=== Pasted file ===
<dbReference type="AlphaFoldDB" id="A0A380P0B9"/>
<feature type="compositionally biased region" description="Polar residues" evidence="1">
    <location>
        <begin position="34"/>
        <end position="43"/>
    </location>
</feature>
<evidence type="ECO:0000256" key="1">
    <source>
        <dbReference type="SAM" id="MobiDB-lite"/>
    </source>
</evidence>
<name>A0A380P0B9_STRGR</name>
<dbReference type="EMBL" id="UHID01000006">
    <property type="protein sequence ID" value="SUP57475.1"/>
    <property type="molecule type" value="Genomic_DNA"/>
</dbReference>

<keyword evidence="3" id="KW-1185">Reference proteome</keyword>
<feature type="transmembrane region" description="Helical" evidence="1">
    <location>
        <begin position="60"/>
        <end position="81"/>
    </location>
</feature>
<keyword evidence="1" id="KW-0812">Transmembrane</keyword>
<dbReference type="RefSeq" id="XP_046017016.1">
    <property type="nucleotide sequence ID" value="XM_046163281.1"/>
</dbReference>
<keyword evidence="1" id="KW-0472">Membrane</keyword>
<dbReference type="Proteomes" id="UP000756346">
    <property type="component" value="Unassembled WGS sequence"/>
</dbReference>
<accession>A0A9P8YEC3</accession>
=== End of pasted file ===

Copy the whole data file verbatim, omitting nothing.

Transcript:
<dbReference type="AlphaFoldDB" id="A0A380P0B9"/>
<feature type="compositionally biased region" description="Polar residues" evidence="1">
    <location>
        <begin position="34"/>
        <end position="43"/>
    </location>
</feature>
<evidence type="ECO:0000256" key="1">
    <source>
        <dbReference type="SAM" id="MobiDB-lite"/>
    </source>
</evidence>
<name>A0A380P0B9_STRGR</name>
<dbReference type="EMBL" id="UHID01000006">
    <property type="protein sequence ID" value="SUP57475.1"/>
    <property type="molecule type" value="Genomic_DNA"/>
</dbReference>

<keyword evidence="3" id="KW-1185">Reference proteome</keyword>
<feature type="transmembrane region" description="Helical" evidence="1">
    <location>
        <begin position="60"/>
        <end position="81"/>
    </location>
</feature>
<keyword evidence="1" id="KW-0812">Transmembrane</keyword>
<dbReference type="RefSeq" id="XP_046017016.1">
    <property type="nucleotide sequence ID" value="XM_046163281.1"/>
</dbReference>
<keyword evidence="1" id="KW-0472">Membrane</keyword>
<dbReference type="Proteomes" id="UP000756346">
    <property type="component" value="Unassembled WGS sequence"/>
</dbReference>
<accession>A0A9P8YEC3</accession>